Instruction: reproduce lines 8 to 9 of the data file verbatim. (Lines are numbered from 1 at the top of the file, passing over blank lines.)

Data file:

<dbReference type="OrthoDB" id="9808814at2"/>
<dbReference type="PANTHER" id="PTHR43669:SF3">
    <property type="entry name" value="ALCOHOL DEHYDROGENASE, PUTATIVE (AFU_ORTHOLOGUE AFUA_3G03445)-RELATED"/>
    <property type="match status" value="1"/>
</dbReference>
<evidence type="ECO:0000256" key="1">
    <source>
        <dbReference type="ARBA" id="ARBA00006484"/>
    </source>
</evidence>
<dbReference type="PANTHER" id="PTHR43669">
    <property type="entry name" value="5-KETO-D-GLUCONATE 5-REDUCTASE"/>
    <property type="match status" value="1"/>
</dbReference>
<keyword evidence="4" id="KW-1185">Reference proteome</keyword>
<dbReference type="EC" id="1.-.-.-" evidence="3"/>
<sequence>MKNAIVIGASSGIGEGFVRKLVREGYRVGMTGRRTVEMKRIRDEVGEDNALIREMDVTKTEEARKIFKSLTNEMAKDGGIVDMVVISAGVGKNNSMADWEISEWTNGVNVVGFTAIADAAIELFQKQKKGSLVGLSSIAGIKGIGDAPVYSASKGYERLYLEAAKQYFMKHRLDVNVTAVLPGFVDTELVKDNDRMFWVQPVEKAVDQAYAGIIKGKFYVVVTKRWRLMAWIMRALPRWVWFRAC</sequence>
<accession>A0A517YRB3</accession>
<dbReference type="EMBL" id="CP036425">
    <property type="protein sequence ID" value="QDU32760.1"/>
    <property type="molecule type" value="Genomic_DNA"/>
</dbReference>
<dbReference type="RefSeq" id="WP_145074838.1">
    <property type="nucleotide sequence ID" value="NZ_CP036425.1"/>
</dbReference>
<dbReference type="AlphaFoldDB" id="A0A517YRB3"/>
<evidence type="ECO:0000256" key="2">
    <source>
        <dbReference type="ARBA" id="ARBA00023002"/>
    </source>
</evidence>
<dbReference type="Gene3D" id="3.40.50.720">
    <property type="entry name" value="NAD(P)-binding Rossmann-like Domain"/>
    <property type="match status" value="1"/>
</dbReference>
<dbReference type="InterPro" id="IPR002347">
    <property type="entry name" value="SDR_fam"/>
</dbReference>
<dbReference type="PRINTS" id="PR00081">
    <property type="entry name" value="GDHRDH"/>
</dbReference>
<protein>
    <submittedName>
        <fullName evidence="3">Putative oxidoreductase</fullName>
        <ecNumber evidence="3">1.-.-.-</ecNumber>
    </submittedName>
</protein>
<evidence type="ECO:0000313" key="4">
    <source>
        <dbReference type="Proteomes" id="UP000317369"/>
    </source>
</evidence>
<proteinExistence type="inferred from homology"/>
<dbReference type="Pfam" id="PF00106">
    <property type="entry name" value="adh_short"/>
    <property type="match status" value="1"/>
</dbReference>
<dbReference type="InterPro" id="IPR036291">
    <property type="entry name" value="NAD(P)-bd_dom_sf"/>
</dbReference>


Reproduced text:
        <dbReference type="ARBA" id="ARBA00006484"/>
    </source>